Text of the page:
“It’s a poor way to judge how these schools are running,” he said. “I don’t think the intent is to be biased, but the numbers are coming out that way.”

Zychowski made clear he takes no issue with any family which decides to send their child(ren) to a charter school; he said he understands this is how the law is set up.

However, his issues are with the funding and selective nature of the charter school system. In accordance, he said charter schools hand-select their representatives, while public schools hold a public election for school board members.

The history of Central Jersey Prep dates back to when the school was on Finnegans Lane in North Brunswick. The school moved to School House Road in Franklin for the 2007-08 school year. For 2012-13, Central Jersey Prep split two schools on one site, adding Thomas Edison.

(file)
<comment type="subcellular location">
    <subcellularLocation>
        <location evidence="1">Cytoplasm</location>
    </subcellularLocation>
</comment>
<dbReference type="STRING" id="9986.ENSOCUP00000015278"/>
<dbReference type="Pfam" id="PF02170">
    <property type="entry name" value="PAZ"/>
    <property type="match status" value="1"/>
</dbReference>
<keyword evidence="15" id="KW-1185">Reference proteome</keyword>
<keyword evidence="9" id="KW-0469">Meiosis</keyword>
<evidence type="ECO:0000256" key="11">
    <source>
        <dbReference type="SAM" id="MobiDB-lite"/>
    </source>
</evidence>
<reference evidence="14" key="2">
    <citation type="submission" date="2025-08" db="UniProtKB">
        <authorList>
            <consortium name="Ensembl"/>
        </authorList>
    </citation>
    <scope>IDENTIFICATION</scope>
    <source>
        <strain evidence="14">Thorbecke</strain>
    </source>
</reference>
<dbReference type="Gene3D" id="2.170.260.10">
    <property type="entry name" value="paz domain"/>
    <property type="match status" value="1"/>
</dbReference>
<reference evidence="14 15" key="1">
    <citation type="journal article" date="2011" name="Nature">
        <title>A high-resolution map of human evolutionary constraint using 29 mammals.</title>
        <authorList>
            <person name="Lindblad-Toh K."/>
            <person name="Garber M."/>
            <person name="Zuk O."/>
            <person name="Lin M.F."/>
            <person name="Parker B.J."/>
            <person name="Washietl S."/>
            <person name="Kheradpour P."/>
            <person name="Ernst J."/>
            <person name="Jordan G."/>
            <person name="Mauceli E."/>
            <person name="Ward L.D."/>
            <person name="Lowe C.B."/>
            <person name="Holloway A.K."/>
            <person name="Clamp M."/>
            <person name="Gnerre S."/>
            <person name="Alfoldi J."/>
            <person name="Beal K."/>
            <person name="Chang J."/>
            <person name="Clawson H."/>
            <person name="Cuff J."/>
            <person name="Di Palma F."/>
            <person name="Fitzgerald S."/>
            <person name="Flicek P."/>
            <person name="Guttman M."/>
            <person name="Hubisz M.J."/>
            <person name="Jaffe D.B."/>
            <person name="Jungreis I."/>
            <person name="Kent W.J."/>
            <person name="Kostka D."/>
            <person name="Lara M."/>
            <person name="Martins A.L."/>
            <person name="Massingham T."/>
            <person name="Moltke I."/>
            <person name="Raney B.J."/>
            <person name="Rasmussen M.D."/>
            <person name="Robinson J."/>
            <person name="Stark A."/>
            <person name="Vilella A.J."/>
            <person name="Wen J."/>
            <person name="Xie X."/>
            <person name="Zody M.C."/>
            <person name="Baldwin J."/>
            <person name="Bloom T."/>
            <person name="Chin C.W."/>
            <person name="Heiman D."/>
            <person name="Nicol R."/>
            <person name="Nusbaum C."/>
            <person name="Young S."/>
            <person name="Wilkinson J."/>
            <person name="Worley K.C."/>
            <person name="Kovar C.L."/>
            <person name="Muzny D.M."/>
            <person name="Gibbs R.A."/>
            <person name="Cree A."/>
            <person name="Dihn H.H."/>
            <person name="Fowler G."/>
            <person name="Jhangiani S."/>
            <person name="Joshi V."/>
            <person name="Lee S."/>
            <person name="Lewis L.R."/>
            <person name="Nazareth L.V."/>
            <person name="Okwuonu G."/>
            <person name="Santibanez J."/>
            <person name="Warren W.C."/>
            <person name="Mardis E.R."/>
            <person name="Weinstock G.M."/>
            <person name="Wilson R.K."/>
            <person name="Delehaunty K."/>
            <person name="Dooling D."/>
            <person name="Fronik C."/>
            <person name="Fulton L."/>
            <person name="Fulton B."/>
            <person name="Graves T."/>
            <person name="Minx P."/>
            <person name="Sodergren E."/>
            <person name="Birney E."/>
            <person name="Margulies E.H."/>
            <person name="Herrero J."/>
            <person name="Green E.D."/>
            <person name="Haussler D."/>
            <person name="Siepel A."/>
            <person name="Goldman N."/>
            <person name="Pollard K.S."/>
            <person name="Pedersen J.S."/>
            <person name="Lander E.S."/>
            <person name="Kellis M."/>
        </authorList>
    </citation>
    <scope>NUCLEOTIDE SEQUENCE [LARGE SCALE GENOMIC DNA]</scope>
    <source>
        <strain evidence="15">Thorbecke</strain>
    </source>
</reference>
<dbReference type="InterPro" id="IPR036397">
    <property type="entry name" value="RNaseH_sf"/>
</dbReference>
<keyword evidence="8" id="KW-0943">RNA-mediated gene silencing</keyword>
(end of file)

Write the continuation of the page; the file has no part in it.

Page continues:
During 2013-14, Central Jersey Prep stayed on School House Road, but Thomas Edison moved to Cortelyous Lane. For 2016-17, Thomas Edison moved to Pierce Street in Somerset.

For 2017-18, Central Jersey left School House Road for Mettlers Road in Somerset. Now the schools are pushing for an expansion to include the high school grades, and possibly a new building in New Brunswick, Zychowski said.

According to the aforementioned lawsuit, there was a demonstrated need for expansion as the charter school has a long waiting list, according to information released by the New Jersey School Boards Association.

The commissioner’s decision to approve the charter school’s application promoted the legislative policy of developing charter schools and was supported by the record. Concerning the charter school’s desire for a satellite campus, the court noted that regulations permit a charter school to operate more than one satellite campus in its district or region of residence, subject to charter amendment approval, according to the statement.